In 2000, on my last day of my internship, when I walked through the bowels of the U.S. Capitol to get to one of the House office buildings, I passed by Cynthia McKinney in the hallway and she smiled at me. It was a nice gesture, and I wondered what she might have thought of me if she knew I was one of Comer Yates people and that because of her personal attacks against him, caused me to vote Republican against her in election after election. Somehow, I got on her mailing list and her office sent me a nice calendar for a couple years. And in 2000, I reconsidered whether or not to go ahead and vote for her...but then she started attacking Al Gore for some reason. Not another one of my candidates! So, that only encouraged me to vote for the Republican opponent that fall. Yet, she always won.

But then the world changed. She had outraged so many people with her comments post 9/11 that many Republicans crossed over to vote in the Democratic primary. Finally, she was defeated. Her documentary, "American Blackout" wants everyone to think she's the saintly victim of the vicious Republican slime machine. But, what goes around, comes around. She made a lot of enemies, on the left and the right. I actually celebrated her defeat in 2002. Finally, I got vengeance for her vicious attacks on Yates in 1996.

So, watch that documentary with a huge dose of salt. It says some interesting things about our political climate of fear post 9/11. However, Cynthia McKinney is not some innocent saint like she likes people to think she is. There is no reason why anyone should campaign for office the way she does. She's a dirty politician and in my mind, she's in the same mold as Karl Rove, the mastermind behind a lot of the dirty tricks during Bush's 2000 and 2004 campaigns.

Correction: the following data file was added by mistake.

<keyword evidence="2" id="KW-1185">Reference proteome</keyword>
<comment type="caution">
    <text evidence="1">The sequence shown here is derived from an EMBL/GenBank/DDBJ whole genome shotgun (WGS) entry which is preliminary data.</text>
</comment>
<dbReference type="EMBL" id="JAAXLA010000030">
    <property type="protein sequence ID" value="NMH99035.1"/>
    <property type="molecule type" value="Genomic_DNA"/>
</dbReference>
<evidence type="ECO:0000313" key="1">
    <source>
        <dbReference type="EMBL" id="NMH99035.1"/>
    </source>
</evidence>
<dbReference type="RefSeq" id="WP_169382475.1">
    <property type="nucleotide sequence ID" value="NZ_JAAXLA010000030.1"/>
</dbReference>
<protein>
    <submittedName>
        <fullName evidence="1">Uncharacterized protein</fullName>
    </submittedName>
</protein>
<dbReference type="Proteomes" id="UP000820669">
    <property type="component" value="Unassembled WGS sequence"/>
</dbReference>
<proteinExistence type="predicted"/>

Now, about that Ralph Nader documentary. It's interesting in that I learned a lot about Nader and what an impressive track record he has built a career and reputation on. The meat of the documentary, though, concerns the 2000 and 2004 campaigns. Though I'm not one of those Democrats who blame Nader for Gore's loss (I attribute that event to the lying and thieving Republican smear machine), I also believed that Nader had a personal vendetta against Clinton/Gore and wanted Bush to win...not only for payback (since Clinton and Gore never allowed him in the White House during the 1990s), but also because Nader believes that the only way Americans will wake up to the power corporations have on our society and government is by having the biggest corporate whore for president. Bush's disaster of a presidency has been Nader's wet dream since the 1990s. Though I rate this fawning documentary very highly, I also don't believe Nader is the saint he thinks he is. While in the bigger picture, Americans waking up to the fact that our government no longer cares for the vast majority of Americans is good for elections in the future, in the short term, we have squandered a surplus, turned allies into enemies, emboldened our real enemies, made enemies our allies, and basically sacrificed human lives in Iraq. So, is that really necessary? Nader's legacy is tarnished somewhat. While the last part of the documentary talks about how Democrats have shunned him, stopped donating to his organizations, and trashed his reputation, I'm hardly sympathetic. He should've been honest about his motives...which was to affect the 2000 election to punish Gore and allow the biggest corporate whore to lead America to the verge of financial, moral, and spiritual bankruptcy. It's the equivalent of "burning the village to save it." In the end, you get a place not worth living in and harder to improve upon.